Calling himself a Democrat to the day of his death, Senator Broderick stands in the history of California as the first great Republican of the Golden State. Possessing neither grace of manner nor tactfulness, he succeeded on account of his generosity and his ability to gather around him men of influence, position and brains. He was not born to a bed of roses, for his lack of social rank brought him troubles at the Capitol, and many Southerners besides were strongly opposed to him on account of his anti-slavery ideas.
Broderick was in the habit of holding his political meetings in the First Baptist Church, San Francisco. On one occasion Judge David Terry of the State Supreme Court and a man named McDougal, members of the opposition party, entered the rear of the building, ran down the aisle, and commandeered the front seats. As Broderick entered by another door and called the meeting to order, great tension prevailed. When nominations were about to be made for the chairmanship of an important committee, two men, McGowan and McDougal, jumped on the platform. McGowan was nominated, and this caused pandemonium to break out. There was screaming, brandishing of knives, fists and pistols, for all politicians went everywhere fully armed.
Amid the confusion, a pistol went off, which caused the less warlike spirits to make their exit through a stained glass window. Amid the confusion, Senator Broderick remained like a statue, quiet and unperturbed, even when one of the men present brandished a revolver in his face. By nine o’clock both sides were tired out, the uproar having lasted five hours, and in the end Broderick prevailed. All old-timers agree that he was a great force, and must be commended for the skill with which he fought his way to the top, in spite of the fact that his methods were not always scrupulous.
By one vote only, Sacramento had been chosen as the State Capital, instead of Benicia; and at the session of 1856, when Captain Howard served as Representative of Mariposa County, he played a prominent part in the social functions of the capital city. Here he renewed old friendships and made new ones, for many parties and balls were given in honor of visiting politicians.
One of the outstanding personalities at all the festivities was Colonel Edward Baker; he was exceptionally brilliant as a soldier, lawyer, and political leader, and during his residence in San Francisco was the acknowledged head of the California Bar. Later he moved to Oregon, and represented that State in the national Senate. While a Senator, he enlisted in the Civil War, attaining the rank of Brigadier-General. Once during a stormy political debate he appeared in his military uniform fresh from the battlefield and electrified his audience by one of the most eloquent speeches ever delivered in the halls of Congress.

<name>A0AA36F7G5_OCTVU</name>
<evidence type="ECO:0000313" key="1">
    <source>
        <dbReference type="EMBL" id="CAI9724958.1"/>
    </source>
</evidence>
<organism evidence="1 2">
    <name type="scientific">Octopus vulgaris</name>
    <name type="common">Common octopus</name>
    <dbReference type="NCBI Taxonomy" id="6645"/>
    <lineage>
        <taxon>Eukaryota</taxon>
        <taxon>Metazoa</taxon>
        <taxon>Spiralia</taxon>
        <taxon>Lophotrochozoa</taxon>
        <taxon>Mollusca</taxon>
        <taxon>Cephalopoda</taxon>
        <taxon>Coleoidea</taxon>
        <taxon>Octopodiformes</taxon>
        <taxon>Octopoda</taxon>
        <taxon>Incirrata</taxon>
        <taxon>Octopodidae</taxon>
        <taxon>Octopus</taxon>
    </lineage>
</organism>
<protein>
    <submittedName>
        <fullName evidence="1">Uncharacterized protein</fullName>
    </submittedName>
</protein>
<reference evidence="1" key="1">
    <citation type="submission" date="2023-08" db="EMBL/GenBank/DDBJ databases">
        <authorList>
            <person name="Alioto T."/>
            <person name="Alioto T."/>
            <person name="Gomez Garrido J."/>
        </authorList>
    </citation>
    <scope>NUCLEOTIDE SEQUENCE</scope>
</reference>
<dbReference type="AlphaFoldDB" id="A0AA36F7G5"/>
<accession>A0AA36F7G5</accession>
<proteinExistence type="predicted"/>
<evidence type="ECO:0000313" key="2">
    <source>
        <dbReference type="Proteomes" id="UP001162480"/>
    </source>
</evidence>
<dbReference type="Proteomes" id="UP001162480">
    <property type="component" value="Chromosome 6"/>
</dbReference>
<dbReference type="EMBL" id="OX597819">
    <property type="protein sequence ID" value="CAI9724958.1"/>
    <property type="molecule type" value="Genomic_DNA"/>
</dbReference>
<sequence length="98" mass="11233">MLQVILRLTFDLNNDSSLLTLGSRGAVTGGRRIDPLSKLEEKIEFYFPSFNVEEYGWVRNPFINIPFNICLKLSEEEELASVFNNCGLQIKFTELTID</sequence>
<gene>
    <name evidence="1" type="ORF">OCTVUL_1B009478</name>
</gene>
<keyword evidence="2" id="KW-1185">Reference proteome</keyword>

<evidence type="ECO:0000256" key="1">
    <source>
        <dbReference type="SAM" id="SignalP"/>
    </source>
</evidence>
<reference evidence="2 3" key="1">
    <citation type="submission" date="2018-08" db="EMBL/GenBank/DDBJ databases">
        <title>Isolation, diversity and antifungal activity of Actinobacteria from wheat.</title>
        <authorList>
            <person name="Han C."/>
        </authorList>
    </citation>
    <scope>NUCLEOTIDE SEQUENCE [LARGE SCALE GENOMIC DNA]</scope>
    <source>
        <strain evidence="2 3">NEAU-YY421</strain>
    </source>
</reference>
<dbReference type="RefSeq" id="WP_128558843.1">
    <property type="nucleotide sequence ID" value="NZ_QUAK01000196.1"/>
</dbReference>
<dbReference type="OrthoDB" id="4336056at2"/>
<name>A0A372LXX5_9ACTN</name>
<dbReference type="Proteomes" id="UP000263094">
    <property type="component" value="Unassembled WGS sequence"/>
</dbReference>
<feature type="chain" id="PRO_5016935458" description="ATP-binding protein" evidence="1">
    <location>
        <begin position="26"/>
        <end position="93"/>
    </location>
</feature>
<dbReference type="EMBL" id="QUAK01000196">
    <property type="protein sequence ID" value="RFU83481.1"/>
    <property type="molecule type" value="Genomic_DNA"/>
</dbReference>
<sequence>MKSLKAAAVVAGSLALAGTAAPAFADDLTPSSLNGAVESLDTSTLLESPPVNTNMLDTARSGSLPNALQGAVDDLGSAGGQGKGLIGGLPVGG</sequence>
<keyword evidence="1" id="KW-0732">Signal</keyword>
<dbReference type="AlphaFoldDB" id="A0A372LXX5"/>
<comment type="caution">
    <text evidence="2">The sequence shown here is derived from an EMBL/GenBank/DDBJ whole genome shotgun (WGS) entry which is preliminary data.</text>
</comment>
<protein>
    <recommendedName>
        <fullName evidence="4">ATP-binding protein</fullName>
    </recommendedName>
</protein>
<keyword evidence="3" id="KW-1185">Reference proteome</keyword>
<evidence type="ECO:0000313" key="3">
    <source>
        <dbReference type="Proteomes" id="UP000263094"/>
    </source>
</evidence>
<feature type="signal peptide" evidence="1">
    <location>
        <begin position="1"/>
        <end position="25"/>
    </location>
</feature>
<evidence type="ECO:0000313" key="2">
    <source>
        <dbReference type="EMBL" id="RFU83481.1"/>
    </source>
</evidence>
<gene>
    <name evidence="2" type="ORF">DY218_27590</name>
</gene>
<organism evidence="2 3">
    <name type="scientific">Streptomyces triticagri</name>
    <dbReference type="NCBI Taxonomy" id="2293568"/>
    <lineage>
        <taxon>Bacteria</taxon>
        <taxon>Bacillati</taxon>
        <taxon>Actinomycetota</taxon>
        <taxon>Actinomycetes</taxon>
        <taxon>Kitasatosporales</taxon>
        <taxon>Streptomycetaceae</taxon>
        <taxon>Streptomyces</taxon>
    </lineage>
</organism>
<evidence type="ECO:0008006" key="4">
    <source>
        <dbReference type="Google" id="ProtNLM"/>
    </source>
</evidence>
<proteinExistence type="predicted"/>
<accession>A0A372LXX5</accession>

Being of the same political party, Howard and Baker became intimate friends. Both were handsome, extremely courteous, and excellent dancers, therefore very popular with the young ladies at Sacramento, who loved their polished manners and conversation. At a special ball both were introduced to a young girl about sixteen; she was a graceful dancer, and possessed so much charm that every one present declared her the “belle.” Her father was a prominent Judge, named Holton, and William had an exciting time trying to secure more than one dance with her on that eventful evening.
Several days later he was invited to Judge Holton’s home, and the acceptance of this invitation gave him the opportunity to become better acquainted with Isabelle. Her pet name was “Belle,” and she had many admirers, but encouraged the attentions of the young member for Mariposa.
Shortly after this meeting, the legislative session closed and William returned to Mariposa with wonderful dreams of the young girl he intended one day to make his wife. Naturally, on arrival in his home town he gave an account of his political activities in Sacramento, but the meeting of his new love he kept treasured in his heart. In letters to her he told of all the wonderful thoughts that her image conjured up in his mind. Daily he dreamed of the happiness which was to be theirs, and meanwhile he worked so purposefully that he grew in wealth and political prominence.
As springtime approached, an irresistible force drew him again to Sacramento, where he renewed his ardent courtship of the girl of his dreams. Many were the walks that the lovers took together through the beautiful countryside, where the mystic world-mother had come forth in her most wonderful spring robes. Eventually, with the permission of Judge Holton, William and Belle became engaged, and at the close of the session a very impressive ceremony took place in the First Baptist Church, Sacramento, where, amidst a crowd of friends and politicians, the Honorable William J. Howard and Miss Isabelle Holton took the vows of holy matrimony.
After the wedding reception, William and his
girl-wife left Sacramento for Mariposa. It was
the first week in July, 1857, when the bride and
[click to enlarge]